Appellant argues on appeal that a trust was established which contained the decedent's house and bank account even though there was no transfer of legal title of these properties to the trustees. Appellant contends that this is so because it was clearly the decedent's intent to create a trust. We find no merit to this argument.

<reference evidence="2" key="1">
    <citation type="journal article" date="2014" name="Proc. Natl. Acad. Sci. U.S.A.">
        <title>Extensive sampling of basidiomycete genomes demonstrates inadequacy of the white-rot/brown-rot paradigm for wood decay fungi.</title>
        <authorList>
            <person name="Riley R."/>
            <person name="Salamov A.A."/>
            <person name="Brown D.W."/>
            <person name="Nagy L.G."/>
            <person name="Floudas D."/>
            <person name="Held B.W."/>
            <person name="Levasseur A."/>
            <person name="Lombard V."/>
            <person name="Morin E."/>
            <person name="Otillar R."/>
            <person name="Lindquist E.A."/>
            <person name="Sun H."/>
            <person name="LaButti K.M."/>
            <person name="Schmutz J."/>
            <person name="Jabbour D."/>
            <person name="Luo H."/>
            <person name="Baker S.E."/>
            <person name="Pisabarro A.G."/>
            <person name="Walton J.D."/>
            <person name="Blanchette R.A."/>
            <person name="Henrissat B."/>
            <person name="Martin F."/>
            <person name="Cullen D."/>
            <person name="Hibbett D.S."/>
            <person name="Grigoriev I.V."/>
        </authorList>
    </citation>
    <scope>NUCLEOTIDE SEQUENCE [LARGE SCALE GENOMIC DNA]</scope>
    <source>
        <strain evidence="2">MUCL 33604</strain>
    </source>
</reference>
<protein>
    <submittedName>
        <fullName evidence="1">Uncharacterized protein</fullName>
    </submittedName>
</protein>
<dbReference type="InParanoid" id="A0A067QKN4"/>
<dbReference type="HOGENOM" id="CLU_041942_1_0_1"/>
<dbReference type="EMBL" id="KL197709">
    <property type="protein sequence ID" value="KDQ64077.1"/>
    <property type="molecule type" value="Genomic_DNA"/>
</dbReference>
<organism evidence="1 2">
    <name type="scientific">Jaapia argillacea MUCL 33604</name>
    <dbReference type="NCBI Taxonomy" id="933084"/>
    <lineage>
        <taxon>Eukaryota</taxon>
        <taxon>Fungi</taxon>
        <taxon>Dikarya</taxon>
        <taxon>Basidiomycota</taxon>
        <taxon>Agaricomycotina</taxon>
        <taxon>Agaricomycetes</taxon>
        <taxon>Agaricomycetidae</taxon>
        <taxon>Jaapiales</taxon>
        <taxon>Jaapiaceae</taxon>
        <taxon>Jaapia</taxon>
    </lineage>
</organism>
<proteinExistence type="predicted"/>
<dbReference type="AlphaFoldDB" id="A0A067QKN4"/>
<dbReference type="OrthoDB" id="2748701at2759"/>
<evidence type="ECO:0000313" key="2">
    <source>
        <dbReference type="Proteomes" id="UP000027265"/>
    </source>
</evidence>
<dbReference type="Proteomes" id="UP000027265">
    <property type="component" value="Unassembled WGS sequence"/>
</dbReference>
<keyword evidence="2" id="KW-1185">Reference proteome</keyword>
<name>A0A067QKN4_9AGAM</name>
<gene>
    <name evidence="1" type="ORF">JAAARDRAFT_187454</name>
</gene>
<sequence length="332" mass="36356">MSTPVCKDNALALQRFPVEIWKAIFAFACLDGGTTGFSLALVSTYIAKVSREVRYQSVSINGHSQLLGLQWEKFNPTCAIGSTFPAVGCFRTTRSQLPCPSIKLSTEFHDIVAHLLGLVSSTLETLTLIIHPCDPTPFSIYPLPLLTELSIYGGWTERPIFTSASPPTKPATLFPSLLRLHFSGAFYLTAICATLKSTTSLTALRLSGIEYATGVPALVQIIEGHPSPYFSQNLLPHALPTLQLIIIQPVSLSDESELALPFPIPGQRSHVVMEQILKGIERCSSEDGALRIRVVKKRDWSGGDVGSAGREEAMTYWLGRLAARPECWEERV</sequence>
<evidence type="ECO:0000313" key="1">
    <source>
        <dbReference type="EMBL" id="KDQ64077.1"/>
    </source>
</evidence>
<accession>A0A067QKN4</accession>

Our supreme court has held that a settlor may act as trustee and that a trust will be created in that circumstance without a transfer of legal title to the property. Sutter v. Sutter, 345 Ark. 12, 43 S.W.3d 736 (2001) (citing United Building and Loan Ass'n v. Garrett, 64 F. Supp. 460 (W.D. Ark. 1946)). This position is consistent with the Restatement 3rd Trusts § 10(c) (2003), where the comment to this section provides that a trust is created if the owner of property declares herself trustee of the property for the benefit of one or more others, or for the declarant and one or more others, even though there is no transfer of the title to the trust property. However, the same does not hold true when the settlor designates a third party to serve as trustee. In that situation, the Restatement provides that, if a property owner undertakes to make a donative inter vivos disposition in trust by transferring property to another as trustee, an express trust is not created if the property owner fails during life to complete the contemplated transfer of the property. Rest. 3rd Trusts § 16(1) (2003). The comment to this section provides that, when an owner of property intends to create an inter vivos trust other than by declaration, the owner must transfer the property to the intended trustee. The treatise Scott on Trusts takes the same view. There it is stated that, even though the owner of property manifests an intention to make a present transfer of it to another as trustee, the transfer may be ineffective for lack of the formalities necessary to vest the title in the transferee. William F. Fratcher, Scott on Trusts § 32.2 (4th ed. 1987). Cited for that proposition was the decision in Whitehead v. Bishop, 155 N.E. 565 (Ohio App. 1925), where the court said: